Food identifies characters as well, the glutton, the ascetic. The man who prefers rare meat and he who loves sweets. One might be a gourmet or a wine snob. Another does not care what is placed before him. Perhaps not surprisingly, there are a fair number of characters involved in the preparation or serving of food, inn keepers, brewers, cooks, even a prominent family of wine merchants.

We are what we eat, perhaps, and the same with a character in a story.

Basic, I said. Part of the everyday fabric, part of making things real. People eat and drink and scheme and make love. In my novels they do, anyway.

Accretion, a poem

Accretion

Not one of us is ever
complete. Add more. Add
another piece and measure
against infinity.

I grow, accreting all
this debris of life.
In time I could become
planets, stars unnumbered,

a universe and still
fall short. No matter. Time
has not the length to make
me whole and at the end

each piece will fall away.

Stephen Brooke ©2015

Probably best at this length. More would only become redundant. None of my spell checkers like 'accreting' but it's in my paper and ink dictionary. That still comes in handy!

Monday, December 21, 2015

Yule

In the land of Lama, the great valley of the River Weldar, they would celebrate the Yule today. In the hills of the Cuddon, too, there would be festivity, and across the mountains in Sharsh.

The Lamans would offer prayer to Kamat, the great god of light, the god of Being, who again triumphed over the Void. That it was only symbolic and that Kamat was far greater than the returning sun, they knew, but it was a good symbol and worth the celebrating.

Elsewhere, different gods were honored. The feasting, however, was just as merry and the gifts as plentiful. There would be kisses beneath the greenery hung in every threshold. There would be young women in the arms of young men, dreaming before the Yule log. Women and men not so young, as well.

Let the cold winds blow. The mid-winter had come and the wheel of the heavens turned on. Spring would follow, and other feasts, on other days.

Stephen Brooke ©2015

This little passage would refer to the world of my Donzalo novels. It is not actually to be found in one of those but could always show up in a new one. So a Merry Yuletide to all!

Hero Update 2

To the end of the second section (again, of four) on the novel in progress, near 32,000 words. That's right on track for what I planned; of course, word counts may change a bit, usually increase slightly where I see a need for more clarity in description.

We end part two with a wedding, and happiness, but with ominous undertones. Must have those, you know, or there would be no need for parts three and four!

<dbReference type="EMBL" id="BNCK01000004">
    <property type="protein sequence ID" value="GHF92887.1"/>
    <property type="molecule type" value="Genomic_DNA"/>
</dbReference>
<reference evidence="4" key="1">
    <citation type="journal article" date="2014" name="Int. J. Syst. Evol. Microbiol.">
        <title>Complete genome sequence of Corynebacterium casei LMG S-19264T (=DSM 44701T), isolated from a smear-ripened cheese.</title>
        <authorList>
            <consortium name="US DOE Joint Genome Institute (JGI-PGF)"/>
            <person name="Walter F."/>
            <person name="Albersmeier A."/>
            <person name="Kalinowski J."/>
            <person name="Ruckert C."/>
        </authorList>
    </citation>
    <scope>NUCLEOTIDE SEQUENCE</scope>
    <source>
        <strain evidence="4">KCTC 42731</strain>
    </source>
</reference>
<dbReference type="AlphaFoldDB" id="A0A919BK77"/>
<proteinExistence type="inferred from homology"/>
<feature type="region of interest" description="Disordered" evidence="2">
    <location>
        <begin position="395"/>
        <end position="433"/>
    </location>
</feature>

Feel good about what I've written so far and, as always, it is fairly close to the finished product. Any plot holes and such are usually plugged way back in the plotting and outlining phase, so no worries there. Admittedly, there might have been more action but I hate throwing in a crisis every three pages just for the sake of having one. And they do get tiresome if one has too many.

So, I shall get back to HERO FROM THE SEA and finish the next section in a while. How soon, there is no telling, especially with the distractions at this time of year. War coming up, I do believe, and death and destruction and all that kind of stuff!

Saturday, December 19, 2015

Body and Mind

I do not understand the dichotomy of body and mind that some profess. It is all the same thing to me, arm, leg, brain — they are all me.

Perhaps being a body builder much of my life has led me to this attitude. I change my body, just as I change my mind. I shape myself, whether with weights or with books.

I am no passenger, here. I am the vehicle, carrying myself to me.

Thursday, December 17, 2015

Hero Update

I have completed writing the narrative for the first section (of four) for my next novel, HERO FROM THE SEA, 15,800 words. This is the third book of the Malvern series, sequel to COAST OF SPEARS and VALLEY OF VISIONS.

Only this first part was fully plotted, but in the writing of the text plenty of thoughts presented themselves for outlining what follows. This part took about three days to write; now I will have to do some more planning before plowing into the next.

I still haven't decided whether to kill off a VERY major character near the end of the book. But I have written out the scene. We shall see.

This is the same formula I used for the two previous Malvern novels, and somewhat based on Michael Moorcock's recommendations. Four sections, each around 15,000 words, each with its own arc. It's surprising how close the books match up with this idea when they are completed. Maybe I just naturally think in chunks of story that size.

But this is for a rather straightforward adventure novel. I would not use it for other sorts of books. Writing it in first person also allows for more streamlining — only one point of view to worry about! My Donzalo books admittedly got a bit complicated as we jumped from character to character.